May 29, 2014
Elasticsearch (http://www.elasticsearch.org/) is a popular open source search server. We were recently made aware of two potential security issues with this software. While these are not issues with AWS, we wanted to ensure that our customers are aware so that they can take appropriate steps.
The first issue is an insecure default configuration for versions of this software earlier than 1.2, outlined in CVE-2014-3120 (http://bouk.co/blog/elasticsearch-rce/). Attackers who take advantage of this insecure configuration can run arbitrary commands with the privileges of the Elasticsearch daemon.
The second issue is a lack of access control that applies to all versions of Elasticsearch. Anyone who can connect to the search port can query or alter any index on the server. These issues pose the greatest risk when an Elasticsearch server is open to the entire Internet and is running on the default port, 9200/tcp.
The most effective way to avoid these issues is to ensure that your search servers cannot be reached by every host on the Internet. You can use EC2 Security Groups to restrict access to 9200/tcp to only those hosts that should be querying your search index - more information on EC2 Security Groups can be found here: http://docs.aws.amazon.com/AWSEC2/latest/UserGuide/using-network-security.html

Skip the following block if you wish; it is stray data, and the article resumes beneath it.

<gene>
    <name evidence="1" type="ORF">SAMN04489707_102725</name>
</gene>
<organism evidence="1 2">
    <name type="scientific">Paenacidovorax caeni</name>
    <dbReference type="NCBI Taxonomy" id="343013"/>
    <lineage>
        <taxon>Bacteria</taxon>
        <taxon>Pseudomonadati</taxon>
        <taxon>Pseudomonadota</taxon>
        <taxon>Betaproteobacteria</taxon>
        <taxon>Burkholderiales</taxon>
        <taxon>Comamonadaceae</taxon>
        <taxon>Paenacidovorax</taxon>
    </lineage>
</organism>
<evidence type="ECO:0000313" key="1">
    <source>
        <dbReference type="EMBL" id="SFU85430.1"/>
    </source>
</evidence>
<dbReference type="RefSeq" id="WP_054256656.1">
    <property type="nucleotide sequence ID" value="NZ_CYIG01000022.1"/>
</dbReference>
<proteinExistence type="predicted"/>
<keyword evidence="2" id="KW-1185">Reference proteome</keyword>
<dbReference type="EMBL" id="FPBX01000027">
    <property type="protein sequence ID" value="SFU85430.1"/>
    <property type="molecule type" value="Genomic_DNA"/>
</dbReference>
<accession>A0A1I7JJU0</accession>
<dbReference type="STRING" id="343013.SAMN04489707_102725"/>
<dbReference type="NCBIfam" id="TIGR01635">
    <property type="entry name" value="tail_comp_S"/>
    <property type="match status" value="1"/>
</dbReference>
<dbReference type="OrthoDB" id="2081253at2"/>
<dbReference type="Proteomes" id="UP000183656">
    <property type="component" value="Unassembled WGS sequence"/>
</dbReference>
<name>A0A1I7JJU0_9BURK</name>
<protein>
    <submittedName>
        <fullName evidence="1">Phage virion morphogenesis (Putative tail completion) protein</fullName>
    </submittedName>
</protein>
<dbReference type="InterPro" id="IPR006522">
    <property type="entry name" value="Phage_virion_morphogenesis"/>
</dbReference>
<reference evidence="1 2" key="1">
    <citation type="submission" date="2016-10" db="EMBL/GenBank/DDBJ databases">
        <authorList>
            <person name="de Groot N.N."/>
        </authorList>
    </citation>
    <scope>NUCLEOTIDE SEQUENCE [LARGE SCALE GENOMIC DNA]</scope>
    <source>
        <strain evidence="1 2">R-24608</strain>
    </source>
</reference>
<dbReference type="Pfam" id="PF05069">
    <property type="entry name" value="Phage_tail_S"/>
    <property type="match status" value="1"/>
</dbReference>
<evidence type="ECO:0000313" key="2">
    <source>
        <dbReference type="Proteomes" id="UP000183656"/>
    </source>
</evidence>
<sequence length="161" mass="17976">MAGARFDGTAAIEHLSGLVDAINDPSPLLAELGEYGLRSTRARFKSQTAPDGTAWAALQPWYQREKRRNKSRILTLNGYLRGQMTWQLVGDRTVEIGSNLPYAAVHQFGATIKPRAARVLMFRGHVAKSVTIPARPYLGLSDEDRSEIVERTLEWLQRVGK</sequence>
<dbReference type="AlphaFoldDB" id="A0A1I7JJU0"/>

In addition, if you are running a version of Elasticsearch prior to 1.2, you should disable the dynamic script execution support in Elasticsearch. More about this can be found here: http://bouk.co/blog/elasticsearch-rce/#how_to_secure_against_this_vulnerability
If you are using Elasticsearch in production, we recommend that you audit your security groups and, if necessary, take appropriate steps to restrict access to your Elasticsearch servers.